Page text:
Leaf aims to Buffalo 'em

ROB LONGLEY, SUN MEDIA

, Last Updated: 8:56 AM ET

Growing up a hockey fan and youth player in the Buffalo suburbs, Lee Stempniak remembers early bouts of Tie Domi vs. Rob Ray.

He remembers big Sabres forward Dave Andreychuk and game-stealing goalie Dominic Hasek.

And as much as anything, the new Maple Leaf remembers those hated Leafs fans who streamed across the border in an attempt to drown Buffalo fans at the old and soon to be imploded Aud.

"It's going to be interesting being on the other side," Stempniak said after yesterday's practice at the Air Canada Centre. "Growing up it was always: 'Look at those Maple Leafs fans coming down and crowding the arena. Why don't they just stay in Toronto.'

"Now that I'm playing for the Leafs it will be great to have the 'Go Leafs Go.' "

Tonight at HSBC Arena, Stempniak will play in front of two constituencies: His family and friends as well as those Leafs supporters still evaluating the Nov. 24 deal that sent Alex Steen and Carlo Colaiacovo to the St. Louis Blues.

In eight games with the Leafs, the West Seneca native has been held to one goal and two assists, in what he admits has been a slower star than he had hoped. While no one expected him to be the answer to all of the team's offensive troubles, Stempniak acknowledges that he would like to be able to deliver more offence.

Given the team's scoring woes, the sooner the better.

"I feel like I'm getting more comfortable with the system and the other players each game," Stempniak said. "Hopefully the offence comes around more and I can generate more scoring opportunities and contribute that way.

"It's tough when you are losing games and you are sort of looked at as a guy to score and set up plays and you are not doing that.

"I'm putting pressure on myself that way."

Not that Steen, the forward in the swap with the Blues, has been any great offensive dynamo, either. His goal and assist against the Nashville Predators on Monday were his first two points since the Nov. 24 transaction. Colaiacovo, meanwhile, has recorded four assists and has been seeing regular time on the St. Louis power play.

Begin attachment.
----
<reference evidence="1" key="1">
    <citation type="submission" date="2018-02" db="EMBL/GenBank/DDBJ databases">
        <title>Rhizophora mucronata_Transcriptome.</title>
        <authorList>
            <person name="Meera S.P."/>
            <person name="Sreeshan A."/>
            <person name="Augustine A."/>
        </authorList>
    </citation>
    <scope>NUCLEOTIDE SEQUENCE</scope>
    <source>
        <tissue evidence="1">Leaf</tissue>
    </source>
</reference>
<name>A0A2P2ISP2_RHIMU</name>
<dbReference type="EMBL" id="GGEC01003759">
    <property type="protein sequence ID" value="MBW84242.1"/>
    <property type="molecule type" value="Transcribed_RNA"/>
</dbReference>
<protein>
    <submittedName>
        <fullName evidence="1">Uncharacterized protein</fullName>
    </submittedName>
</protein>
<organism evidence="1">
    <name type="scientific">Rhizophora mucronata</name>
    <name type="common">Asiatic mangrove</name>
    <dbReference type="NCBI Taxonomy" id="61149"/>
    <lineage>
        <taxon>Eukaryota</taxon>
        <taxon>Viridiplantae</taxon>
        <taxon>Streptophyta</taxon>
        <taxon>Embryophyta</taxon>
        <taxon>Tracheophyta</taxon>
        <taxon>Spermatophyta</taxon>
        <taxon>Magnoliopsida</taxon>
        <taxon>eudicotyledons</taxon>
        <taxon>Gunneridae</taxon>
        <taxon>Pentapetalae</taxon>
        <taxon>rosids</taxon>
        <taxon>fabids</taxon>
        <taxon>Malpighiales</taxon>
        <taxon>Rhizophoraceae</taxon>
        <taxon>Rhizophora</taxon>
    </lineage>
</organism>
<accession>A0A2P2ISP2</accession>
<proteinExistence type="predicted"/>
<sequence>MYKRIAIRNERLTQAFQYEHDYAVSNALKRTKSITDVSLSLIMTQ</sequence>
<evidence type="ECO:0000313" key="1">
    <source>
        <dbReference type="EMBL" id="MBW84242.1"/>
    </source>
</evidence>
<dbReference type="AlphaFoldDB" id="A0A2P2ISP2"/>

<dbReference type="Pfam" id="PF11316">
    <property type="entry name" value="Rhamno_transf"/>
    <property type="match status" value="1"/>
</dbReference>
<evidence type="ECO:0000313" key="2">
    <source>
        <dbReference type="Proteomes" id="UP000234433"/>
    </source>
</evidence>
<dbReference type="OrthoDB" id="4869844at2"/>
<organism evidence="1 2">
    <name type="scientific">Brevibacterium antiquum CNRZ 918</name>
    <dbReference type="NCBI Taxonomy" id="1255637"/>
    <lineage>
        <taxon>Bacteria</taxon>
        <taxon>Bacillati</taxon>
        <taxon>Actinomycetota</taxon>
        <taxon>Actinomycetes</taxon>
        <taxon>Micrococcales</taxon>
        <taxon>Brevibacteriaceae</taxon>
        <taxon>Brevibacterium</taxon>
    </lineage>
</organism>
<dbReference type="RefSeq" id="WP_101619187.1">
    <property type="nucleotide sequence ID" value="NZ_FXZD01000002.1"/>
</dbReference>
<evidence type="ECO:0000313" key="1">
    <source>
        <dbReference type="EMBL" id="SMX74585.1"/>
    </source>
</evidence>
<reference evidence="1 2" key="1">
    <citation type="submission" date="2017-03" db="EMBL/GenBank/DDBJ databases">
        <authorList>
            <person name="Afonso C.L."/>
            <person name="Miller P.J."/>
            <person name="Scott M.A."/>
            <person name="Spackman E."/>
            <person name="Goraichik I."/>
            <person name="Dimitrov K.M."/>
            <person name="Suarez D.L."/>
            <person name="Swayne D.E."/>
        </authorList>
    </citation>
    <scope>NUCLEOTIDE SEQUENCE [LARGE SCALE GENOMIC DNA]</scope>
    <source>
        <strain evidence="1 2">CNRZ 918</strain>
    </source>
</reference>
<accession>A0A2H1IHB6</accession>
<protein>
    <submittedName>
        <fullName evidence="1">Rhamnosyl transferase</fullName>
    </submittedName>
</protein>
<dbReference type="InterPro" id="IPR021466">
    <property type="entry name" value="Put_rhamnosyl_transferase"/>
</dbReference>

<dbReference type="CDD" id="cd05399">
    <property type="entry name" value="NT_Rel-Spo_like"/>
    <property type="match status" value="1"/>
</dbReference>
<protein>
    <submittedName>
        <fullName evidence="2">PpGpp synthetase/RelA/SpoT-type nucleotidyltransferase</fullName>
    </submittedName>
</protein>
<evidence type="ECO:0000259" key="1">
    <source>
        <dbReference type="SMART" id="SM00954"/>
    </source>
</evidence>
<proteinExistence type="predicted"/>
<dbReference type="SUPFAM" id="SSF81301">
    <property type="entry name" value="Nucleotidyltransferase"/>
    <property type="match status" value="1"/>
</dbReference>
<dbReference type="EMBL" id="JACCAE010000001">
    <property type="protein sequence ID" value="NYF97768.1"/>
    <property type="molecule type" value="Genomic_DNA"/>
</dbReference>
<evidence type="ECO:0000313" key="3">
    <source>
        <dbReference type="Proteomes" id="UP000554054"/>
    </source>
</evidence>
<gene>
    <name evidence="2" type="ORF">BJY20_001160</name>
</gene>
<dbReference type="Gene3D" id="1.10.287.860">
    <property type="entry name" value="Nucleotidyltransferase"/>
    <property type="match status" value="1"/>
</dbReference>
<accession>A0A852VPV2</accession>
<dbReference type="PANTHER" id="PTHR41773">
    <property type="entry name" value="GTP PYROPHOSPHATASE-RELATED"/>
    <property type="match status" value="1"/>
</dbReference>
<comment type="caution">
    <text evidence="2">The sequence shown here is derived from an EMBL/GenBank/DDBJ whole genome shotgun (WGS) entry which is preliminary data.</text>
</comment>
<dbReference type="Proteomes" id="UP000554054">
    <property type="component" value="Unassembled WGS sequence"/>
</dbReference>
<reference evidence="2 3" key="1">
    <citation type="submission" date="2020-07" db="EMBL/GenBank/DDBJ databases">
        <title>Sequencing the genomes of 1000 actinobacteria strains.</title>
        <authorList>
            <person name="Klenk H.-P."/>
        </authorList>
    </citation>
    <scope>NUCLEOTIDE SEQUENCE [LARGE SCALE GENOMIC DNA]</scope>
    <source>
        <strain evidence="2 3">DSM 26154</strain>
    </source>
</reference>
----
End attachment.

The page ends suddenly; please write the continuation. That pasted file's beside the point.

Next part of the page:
Like so many players on a Leafs roster where precious few are considered untouchable, Stempniak will need to start producing if he wants to be around when the team gets good. With Nik Hagman still out with a concussion, Stempniak likely is to centre speedy wingers Nikolai Kulemin and Mikhail Grabovski tonight against the Sabres.

Against the Phoenix Coyotes last week, he was on the top line with Matt Stajan and Nik Antropov, all part of the process as coach Ron Wilson determines where he fits best.

The upside, from Stempniak's point of view, is that he's becoming more comfortable with a new system, one he believes is better suited to the one used by the team that drafted him in 2003.

"Part of it is finding my way within the system," Stempniak said. "I was in St. Louis for four years and it was the same system and I became used to that. Now it's a little more thinking. You have to trust your instincts more and think like a hockey player.

"A lot of (the line switching) is it seems we are getting scoring from one line at a time and we're trying to find some balance."


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